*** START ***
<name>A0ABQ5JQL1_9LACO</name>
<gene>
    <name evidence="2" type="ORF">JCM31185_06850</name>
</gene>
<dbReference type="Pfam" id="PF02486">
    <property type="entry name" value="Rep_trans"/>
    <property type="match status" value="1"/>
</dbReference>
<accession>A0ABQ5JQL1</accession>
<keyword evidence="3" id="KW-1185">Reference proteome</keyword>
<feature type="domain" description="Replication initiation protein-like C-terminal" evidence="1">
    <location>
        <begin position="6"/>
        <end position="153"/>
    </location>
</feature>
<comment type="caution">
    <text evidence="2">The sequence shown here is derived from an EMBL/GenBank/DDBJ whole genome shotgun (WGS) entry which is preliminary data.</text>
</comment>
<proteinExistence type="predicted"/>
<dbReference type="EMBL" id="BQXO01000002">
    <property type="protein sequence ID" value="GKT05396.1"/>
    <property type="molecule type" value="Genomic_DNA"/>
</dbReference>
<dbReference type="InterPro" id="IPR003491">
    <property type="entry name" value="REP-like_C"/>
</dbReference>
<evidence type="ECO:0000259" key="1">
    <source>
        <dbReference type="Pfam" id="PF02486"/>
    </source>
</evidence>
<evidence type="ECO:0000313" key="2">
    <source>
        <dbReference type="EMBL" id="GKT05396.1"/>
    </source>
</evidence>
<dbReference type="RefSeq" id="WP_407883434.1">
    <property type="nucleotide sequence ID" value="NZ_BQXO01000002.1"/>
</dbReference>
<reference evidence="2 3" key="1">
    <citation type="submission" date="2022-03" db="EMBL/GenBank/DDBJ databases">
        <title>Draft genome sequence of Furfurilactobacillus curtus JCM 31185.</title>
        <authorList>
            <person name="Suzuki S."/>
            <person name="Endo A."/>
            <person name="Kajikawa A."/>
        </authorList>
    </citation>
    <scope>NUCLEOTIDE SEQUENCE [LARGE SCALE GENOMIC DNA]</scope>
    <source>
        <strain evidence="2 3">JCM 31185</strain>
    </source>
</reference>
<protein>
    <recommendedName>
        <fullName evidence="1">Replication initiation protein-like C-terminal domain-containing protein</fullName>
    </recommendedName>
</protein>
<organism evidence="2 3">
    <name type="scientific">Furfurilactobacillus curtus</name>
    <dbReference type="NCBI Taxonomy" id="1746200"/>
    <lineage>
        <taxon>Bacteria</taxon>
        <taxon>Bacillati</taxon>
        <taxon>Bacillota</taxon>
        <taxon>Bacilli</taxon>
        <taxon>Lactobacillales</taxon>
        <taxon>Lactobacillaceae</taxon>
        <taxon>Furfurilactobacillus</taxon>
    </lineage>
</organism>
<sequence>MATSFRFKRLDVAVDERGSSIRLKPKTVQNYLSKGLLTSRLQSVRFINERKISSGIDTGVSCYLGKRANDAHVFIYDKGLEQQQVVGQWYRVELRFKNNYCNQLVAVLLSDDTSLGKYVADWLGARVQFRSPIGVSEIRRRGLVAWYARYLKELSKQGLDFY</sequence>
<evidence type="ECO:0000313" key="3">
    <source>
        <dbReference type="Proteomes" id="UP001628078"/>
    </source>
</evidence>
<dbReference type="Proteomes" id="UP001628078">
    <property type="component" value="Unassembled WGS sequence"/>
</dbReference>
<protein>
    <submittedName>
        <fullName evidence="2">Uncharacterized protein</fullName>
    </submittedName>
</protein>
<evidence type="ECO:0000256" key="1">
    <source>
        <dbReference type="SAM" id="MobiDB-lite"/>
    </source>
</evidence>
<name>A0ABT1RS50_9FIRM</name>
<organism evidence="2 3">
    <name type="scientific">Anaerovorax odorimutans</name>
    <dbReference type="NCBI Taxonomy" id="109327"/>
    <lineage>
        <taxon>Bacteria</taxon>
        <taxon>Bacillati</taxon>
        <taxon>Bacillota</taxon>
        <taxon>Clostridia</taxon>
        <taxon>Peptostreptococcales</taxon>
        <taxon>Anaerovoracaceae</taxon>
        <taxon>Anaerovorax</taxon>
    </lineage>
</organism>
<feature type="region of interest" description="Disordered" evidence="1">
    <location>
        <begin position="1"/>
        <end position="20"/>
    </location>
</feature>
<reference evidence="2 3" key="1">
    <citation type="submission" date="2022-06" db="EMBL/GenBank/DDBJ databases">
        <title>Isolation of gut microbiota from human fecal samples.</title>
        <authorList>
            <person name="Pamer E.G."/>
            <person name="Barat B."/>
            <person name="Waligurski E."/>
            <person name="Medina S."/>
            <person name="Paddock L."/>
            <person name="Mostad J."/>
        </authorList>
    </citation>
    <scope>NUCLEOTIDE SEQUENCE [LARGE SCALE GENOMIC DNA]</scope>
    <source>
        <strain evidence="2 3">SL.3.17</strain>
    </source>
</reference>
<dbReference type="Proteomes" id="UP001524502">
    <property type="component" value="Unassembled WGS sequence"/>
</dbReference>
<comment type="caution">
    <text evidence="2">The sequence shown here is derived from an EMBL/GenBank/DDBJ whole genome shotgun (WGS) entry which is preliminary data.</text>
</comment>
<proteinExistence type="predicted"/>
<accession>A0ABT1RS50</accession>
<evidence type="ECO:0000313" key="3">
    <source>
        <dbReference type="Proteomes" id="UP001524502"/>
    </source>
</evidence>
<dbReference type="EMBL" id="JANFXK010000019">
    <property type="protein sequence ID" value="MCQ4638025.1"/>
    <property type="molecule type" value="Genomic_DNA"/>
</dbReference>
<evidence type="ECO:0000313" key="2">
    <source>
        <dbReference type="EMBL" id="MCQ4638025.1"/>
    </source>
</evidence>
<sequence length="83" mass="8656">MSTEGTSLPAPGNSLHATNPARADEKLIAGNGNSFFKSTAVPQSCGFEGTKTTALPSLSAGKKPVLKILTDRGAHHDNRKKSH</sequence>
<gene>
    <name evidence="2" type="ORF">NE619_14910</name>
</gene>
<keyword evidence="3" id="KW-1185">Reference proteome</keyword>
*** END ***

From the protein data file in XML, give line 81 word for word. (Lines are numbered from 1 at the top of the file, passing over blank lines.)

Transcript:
</dbReference>